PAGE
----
Quote (Honestly no I don't have any idea why the column would split like that.)


Don't feel bad... I couldn't think of a good reason, either...

Rather than think climate change and the corona virus as science, think of it as the wrath of God. Feel any better?

-Dik

RE: Partial Collapse of Building Under Construction

My guess is that on the left side in the yellow circle, water has been accumulated between the elements and then frozen and expanded so that the roof beam has been pushed to the right.
Maybe that is what has made the crack on the right pillar or the pillar has not been completely dry inside, due to the water inside the pillar, the water has frozen and expanded until it cracked.

BR A

“Logic will get you from A to Z; imagination will get you everywhere.“
Albert Einstein

RE: Partial Collapse of Building Under Construction

I don’t think that’s a crack. There are drip stains from water or something all over the structure.

RE: Partial Collapse of Building Under Construction

Good catch, you may be right that it's picking up something from the bearing pads and staining the surface.

RE: Partial Collapse of Building Under Construction

Also, in looking at some of these pictures, there appears to be a significant lack of erection bracing in place. Hollow-core diaphragms rely on the grout and all the tie-bars being in place. So even if they started erecting next to the shear walls, there's nothing bracing any of the columns away from the shear walls until the grouting is complete and cured.

RE: Partial Collapse of Building Under Construction

bones... that explains the 'crack' I couldn't think of a reason for... thanks

Rather than think climate change and the corona virus as science, think of it as the wrath of God. Feel any better?

-Dik

RE: Partial Collapse of Building Under Construction

Quote (bones206)

I don’t think that’s a crack. There are drip stains from water or something all over the structure.
Okey you can be right, it is not easy to see in that picture smile

Then my guess is only that on the left side in the yellow circle, water has been accumulated between the elements and then frozen and expanded so that the roof beam has been pushed to the right. winky smile

Best Regards A

“Logic will get you from A to Z; imagination will get you everywhere.“
Albert Einstein

RE: Partial Collapse of Building Under Construction

I thought it was a crack at first too. Perhaps it was grout dripping down? Looks like they utilized grout sleeves:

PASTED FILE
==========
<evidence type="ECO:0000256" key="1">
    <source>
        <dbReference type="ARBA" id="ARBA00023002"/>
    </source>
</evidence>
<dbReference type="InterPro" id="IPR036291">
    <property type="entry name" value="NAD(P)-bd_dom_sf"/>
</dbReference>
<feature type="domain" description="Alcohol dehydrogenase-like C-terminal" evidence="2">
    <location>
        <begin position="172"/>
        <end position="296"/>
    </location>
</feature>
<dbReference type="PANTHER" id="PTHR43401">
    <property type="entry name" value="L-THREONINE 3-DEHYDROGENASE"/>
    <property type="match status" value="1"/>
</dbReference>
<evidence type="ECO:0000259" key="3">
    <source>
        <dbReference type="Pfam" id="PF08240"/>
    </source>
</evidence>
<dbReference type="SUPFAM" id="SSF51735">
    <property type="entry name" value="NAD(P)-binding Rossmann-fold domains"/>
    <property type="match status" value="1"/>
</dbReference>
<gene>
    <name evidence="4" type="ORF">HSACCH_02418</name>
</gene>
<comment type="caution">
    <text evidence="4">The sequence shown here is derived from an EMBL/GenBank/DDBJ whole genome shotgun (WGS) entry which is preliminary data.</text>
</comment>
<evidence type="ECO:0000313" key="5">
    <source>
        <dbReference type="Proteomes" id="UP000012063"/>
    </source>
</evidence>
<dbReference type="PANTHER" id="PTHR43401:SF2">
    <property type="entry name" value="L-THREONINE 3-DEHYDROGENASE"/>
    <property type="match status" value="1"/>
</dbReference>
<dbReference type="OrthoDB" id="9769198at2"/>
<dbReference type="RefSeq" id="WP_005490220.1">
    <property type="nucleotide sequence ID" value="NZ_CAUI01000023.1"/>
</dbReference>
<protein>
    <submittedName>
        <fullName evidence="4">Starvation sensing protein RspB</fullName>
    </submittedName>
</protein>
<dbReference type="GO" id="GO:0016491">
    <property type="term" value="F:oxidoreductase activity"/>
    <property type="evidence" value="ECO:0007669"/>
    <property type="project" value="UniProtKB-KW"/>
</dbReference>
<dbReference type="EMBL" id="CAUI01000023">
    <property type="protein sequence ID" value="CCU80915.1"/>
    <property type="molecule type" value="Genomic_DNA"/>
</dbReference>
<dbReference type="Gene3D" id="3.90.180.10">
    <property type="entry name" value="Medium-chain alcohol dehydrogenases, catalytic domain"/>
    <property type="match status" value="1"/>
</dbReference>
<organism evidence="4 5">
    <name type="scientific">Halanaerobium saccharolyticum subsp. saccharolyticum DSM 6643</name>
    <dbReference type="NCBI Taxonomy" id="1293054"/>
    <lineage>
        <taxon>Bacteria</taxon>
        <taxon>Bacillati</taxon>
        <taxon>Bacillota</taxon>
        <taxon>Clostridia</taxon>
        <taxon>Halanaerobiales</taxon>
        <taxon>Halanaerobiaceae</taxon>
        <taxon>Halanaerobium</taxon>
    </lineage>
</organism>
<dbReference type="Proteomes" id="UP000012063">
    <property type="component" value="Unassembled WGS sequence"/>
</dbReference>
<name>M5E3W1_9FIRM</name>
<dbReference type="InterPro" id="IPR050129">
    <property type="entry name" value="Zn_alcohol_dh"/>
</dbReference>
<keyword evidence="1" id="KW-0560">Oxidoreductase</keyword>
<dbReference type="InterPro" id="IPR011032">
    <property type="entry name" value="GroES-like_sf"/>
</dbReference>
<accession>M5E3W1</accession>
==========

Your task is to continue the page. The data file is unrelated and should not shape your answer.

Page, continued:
RE: Partial Collapse of Building Under Construction

to secure rebar, likely...

Rather than think climate change and the corona virus as science, think of it as the wrath of God. Feel any better?

-Dik

RE: Partial Collapse of Building Under Construction

We get several reports per year of these precast monstrosities collapsing, either during construction or after. What we seldom get is a comprehensive report as to why. Perhaps because they are tied up in lawsuits, and settlements include keeping the reasons confidential.

RE: Partial Collapse of Building Under Construction

This is an expansion of Bones reference to OSHA Data

on line with search engine
https://www.osha.gov/data

same data in flat file form
https://enforcedata.dol.gov/views/data_summary.php

This search will pull a list of fatality accidents involving collapses, most are either building or excavation collapses. The list is shorter than I expected, perhaps many collapses do not result in fatalities?

https://www.osha.gov/pls/imis/AccidentSearch.searc...=

Fred

RE: Partial Collapse of Building Under Construction

To respectfully counter the comment: "...If done right, precast is great..."
This comment could be applied to almost any domain, like, "If flown right, the 737 Max has no problems." But most construction failures are a combination of designer and contractor frailties, and lack of anticipating what might go wrong when humans and randomness are involved.

Possibly a better question is, how likely is this system to exhibit construction problems (like partial or complete collapse) as compared to other structural systems.
Some designs seem to demand CJP welds on intersecting thick steel plates, but I avoid them because of the inherent problems, and the lower probability that the final construction will perform like my FEA; so instead, I bias my designs toward PJPs on thin steel plates.

RE: Partial Collapse of Building Under Construction

To reiterate, "If done right, precast is great..."

Rather than think climate change and the corona virus as science, think of it as the wrath of God. Feel any better?

-Dik